Actors should read the canon prior to attempting the role. It is not necessary to read all of it. Almost all of the stories are filtered through the romantic eyes of Doctor Watson. Of the canon, there are two stories narrated or written by Holmes himself. The first is The Gloria Scott and the second is The Lion’s Mane. They must read A Study in Scarlet and as well as The Sign of Four. Outside of that, there are only a few critical short stories that should be read. I recommend the Red-Headed League, The Greek Interpreter, A Scandal in Bohemia, and The Final Problem for starters. After that, the actor can read selected works from the short stories to get a better flavor.

Obviously, the more an actor reads, the better his performance will be. The caveat is such intense study was the plight of Jeremy Brett. The character of Holmes through Doyle’s writing only gave him more dimension with each book. The danger is he is so fascinating, the essence of his personality could swallow an actor whole.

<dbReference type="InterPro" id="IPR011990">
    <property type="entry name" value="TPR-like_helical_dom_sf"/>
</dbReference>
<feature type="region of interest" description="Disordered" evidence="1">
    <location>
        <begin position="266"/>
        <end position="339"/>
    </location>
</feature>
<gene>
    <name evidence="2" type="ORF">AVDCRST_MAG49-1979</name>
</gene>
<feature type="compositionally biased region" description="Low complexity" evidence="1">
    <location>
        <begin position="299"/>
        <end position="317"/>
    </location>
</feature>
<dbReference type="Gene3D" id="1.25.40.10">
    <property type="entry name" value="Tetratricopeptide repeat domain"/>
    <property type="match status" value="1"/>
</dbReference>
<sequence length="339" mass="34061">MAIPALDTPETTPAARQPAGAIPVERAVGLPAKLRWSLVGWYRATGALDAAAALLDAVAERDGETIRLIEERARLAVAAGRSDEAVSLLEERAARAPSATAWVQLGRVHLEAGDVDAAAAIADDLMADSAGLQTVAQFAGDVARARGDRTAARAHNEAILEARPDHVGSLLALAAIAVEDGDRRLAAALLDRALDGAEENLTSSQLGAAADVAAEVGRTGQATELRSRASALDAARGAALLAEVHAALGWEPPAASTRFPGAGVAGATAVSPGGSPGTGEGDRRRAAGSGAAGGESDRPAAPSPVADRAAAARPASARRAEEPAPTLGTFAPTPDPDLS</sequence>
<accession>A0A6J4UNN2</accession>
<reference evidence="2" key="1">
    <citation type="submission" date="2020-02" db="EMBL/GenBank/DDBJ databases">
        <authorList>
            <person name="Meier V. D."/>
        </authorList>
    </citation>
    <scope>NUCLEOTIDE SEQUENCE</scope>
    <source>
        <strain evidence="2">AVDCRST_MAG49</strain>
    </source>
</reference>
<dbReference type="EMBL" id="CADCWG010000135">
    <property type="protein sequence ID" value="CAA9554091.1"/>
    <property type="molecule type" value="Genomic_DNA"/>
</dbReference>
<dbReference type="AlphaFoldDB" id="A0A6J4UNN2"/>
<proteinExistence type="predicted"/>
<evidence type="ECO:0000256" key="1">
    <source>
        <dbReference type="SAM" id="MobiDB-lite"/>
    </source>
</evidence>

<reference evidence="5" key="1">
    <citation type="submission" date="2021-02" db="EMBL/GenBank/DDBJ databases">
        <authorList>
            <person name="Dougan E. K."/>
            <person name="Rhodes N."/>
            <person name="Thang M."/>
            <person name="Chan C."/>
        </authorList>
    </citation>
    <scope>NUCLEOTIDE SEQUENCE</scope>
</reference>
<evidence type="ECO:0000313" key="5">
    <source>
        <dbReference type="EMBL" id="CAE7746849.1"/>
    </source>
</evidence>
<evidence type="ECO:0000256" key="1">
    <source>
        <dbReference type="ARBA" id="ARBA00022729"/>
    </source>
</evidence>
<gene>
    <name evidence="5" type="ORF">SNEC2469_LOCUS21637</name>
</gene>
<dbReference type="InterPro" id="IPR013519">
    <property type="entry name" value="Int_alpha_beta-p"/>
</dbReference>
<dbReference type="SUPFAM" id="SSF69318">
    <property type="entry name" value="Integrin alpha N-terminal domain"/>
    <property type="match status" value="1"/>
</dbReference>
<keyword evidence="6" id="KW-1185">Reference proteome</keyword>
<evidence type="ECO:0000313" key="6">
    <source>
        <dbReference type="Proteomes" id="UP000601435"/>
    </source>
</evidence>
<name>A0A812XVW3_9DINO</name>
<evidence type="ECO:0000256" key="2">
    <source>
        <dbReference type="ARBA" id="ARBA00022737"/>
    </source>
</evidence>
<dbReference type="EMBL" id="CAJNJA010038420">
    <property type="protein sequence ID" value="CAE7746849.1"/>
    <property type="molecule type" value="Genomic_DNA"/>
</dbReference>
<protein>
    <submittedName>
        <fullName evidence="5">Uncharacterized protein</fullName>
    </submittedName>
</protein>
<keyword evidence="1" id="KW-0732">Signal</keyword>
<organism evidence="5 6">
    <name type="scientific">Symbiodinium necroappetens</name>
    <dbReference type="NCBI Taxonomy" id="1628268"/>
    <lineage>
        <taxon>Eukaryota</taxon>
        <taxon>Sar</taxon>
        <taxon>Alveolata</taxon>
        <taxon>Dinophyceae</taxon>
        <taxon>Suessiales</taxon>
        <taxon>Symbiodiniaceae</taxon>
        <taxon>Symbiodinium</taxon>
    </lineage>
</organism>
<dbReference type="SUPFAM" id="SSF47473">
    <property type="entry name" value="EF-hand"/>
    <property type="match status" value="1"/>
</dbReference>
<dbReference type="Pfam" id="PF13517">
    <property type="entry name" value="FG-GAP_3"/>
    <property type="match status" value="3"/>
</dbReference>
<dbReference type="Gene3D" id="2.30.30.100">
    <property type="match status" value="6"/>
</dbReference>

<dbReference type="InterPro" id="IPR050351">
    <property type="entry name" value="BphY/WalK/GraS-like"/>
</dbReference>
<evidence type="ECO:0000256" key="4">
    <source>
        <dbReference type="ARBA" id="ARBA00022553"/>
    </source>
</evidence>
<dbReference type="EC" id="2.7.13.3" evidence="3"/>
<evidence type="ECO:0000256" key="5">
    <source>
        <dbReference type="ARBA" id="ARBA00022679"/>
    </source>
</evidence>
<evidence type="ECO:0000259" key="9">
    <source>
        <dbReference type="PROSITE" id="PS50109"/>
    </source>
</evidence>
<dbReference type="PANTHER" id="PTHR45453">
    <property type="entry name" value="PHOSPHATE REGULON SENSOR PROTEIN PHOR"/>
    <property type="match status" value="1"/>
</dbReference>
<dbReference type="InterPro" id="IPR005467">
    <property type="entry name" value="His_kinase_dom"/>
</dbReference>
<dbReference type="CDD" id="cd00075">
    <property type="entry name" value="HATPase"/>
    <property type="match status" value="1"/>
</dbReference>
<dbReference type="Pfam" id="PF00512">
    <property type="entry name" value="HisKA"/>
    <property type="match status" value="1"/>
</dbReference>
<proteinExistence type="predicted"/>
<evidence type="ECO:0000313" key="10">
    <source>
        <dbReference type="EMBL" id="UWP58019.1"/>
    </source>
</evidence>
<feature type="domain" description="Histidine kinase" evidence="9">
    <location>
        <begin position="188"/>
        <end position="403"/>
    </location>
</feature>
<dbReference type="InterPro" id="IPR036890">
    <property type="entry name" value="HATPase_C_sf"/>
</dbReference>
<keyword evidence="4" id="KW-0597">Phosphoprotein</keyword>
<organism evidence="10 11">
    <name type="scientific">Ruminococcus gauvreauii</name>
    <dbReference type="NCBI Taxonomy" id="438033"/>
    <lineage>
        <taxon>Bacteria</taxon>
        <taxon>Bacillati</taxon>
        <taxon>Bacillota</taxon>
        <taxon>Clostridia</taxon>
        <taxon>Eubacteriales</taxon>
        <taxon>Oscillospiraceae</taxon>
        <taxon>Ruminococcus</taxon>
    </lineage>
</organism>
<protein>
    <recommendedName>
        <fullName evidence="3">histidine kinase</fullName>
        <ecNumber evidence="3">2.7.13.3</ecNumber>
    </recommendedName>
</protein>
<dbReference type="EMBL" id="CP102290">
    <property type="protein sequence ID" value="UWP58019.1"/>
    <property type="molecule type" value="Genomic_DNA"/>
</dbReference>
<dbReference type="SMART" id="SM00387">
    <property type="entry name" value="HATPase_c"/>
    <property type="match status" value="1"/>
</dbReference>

Christopher Peruzzi Christopher Peruzzi is a comic book shaman and zombie war survivalist. When our dystopian future falls upon us, Chris will be there preaching in the First Church of Marvel. As a comic book enthusiast for most of his life, Chris has written over 150 articles on geek culture. He does lectures on Superheroes: The New American Mythology and how today’s superheroes are the new pantheon of American Gods. His short story The Undead Rose was published within the zombie anthology, Once Upon An Apocalypse by Chaosium Press. He writes regularly on zombie war preparedness and the Cthulhu mythos. Chris lives in Freehold with his wife and fellow SuperWhoLock fan, Sharon, and both are ready for their first TARDIS trip.